The role of amino acid changes in the human immunodeficiency virus type 1 transmembrane domain in antibody binding and neutralization.

Publication Type:

Journal Article


Virology, Volume 421, Issue 2, p.235-44 (2011)


2011, Amino Acid Substitution, Antibodies, Monoclonal, Antibodies, Neutralizing, Antibody Affinity, Antibody Specificity, Basic Sciences Division, Biologics Production Core Facility, Center-Authored Paper, GENOMICS, HEK293 Cells, HIV Antibodies, HIV Envelope Protein gp120, HIV Envelope Protein gp41, HIV-1, Human Biology Division, Humans, Nov 11, November 2011, Protein Structure, Tertiary, Sequence Analysis, Protein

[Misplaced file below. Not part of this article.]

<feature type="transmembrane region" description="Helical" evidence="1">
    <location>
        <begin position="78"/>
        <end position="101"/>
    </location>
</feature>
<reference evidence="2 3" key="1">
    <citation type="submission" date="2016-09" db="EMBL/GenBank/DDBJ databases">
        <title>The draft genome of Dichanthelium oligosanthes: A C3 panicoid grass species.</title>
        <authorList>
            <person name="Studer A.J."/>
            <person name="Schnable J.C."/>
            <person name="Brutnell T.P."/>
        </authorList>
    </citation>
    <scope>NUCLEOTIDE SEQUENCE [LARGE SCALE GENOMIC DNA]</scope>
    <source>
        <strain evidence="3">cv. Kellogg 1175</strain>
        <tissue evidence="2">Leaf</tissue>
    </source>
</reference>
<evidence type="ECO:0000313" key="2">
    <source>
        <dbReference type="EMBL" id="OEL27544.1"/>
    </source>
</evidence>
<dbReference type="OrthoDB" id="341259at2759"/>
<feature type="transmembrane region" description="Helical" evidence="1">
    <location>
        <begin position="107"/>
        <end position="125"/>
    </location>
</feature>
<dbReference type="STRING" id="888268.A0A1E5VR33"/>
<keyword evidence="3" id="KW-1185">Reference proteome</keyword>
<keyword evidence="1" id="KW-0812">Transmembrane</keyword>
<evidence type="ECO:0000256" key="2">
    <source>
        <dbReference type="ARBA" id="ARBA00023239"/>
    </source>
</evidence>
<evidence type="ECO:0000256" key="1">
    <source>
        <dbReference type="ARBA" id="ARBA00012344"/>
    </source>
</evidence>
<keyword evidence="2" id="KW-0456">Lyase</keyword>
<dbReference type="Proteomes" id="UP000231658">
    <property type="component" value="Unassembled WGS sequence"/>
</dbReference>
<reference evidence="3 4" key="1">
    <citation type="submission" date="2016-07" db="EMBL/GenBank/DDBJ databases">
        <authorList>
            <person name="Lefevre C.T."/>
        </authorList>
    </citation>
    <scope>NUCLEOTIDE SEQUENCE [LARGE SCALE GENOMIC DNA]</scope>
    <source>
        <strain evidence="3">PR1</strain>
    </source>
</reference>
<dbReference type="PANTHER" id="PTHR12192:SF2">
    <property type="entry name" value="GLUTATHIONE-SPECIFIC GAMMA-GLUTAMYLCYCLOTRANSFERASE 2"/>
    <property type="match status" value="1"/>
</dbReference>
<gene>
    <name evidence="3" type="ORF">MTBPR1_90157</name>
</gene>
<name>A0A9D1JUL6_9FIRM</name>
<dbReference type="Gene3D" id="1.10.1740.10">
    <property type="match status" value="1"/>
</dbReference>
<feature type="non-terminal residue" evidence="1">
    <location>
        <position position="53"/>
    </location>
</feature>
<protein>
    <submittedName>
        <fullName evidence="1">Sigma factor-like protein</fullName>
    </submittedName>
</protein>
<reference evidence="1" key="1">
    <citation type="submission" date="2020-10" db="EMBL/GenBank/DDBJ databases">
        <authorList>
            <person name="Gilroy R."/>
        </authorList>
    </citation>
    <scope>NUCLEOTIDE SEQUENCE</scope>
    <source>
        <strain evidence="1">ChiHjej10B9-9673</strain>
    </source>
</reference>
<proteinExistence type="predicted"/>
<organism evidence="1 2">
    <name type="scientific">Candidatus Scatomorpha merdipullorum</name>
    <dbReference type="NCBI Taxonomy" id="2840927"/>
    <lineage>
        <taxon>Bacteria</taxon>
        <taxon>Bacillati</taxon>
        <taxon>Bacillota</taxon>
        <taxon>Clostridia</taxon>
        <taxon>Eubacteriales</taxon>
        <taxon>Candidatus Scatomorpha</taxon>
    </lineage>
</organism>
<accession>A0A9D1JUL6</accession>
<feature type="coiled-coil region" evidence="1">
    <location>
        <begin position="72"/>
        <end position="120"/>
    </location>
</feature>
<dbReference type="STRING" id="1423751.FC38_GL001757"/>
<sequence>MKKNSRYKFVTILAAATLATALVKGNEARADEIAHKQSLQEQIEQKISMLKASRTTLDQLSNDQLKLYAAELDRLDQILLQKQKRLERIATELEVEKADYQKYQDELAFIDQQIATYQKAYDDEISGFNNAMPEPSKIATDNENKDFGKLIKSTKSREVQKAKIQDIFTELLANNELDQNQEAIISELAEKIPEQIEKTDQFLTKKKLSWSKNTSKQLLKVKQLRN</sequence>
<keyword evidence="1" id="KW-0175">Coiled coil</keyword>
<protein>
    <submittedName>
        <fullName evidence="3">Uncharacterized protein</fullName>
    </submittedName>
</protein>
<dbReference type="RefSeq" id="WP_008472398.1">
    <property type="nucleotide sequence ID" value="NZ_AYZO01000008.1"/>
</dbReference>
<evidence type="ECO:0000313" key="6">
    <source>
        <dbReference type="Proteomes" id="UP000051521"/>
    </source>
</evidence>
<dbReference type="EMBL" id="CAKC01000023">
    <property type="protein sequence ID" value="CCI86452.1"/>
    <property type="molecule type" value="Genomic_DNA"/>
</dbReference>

The detailed interactions between antibodies and the HIV-1 envelope protein that lead to neutralization are not well defined. Here, we show that several conservative substitutions in the envelope gp41 led to a ~100 fold increase in neutralization sensitivity to monoclonal antibodies (MAbs) that target gp41: 4E10 and 2F5. Substitution at position 675 alone did not impact neutralization susceptibility to MAbs that recognize more distal sites in gp120 (b12, VRC01, PG9). However, changes at position 675 in conjunction with Thr to Ala at position 569 increased the neutralization sensitivity to all gp41 and gp120 MAbs and plasma, in some cases by more than 1000-fold. Interestingly, the T569A change had a dramatic effect on b12 binding, but no effect on neutralization sensitivity. This finding suggests that antibody neutralization may occur through a multi-step pathway that includes distinct changes in envelope conformation that may affect binding but not neutralization susceptibility.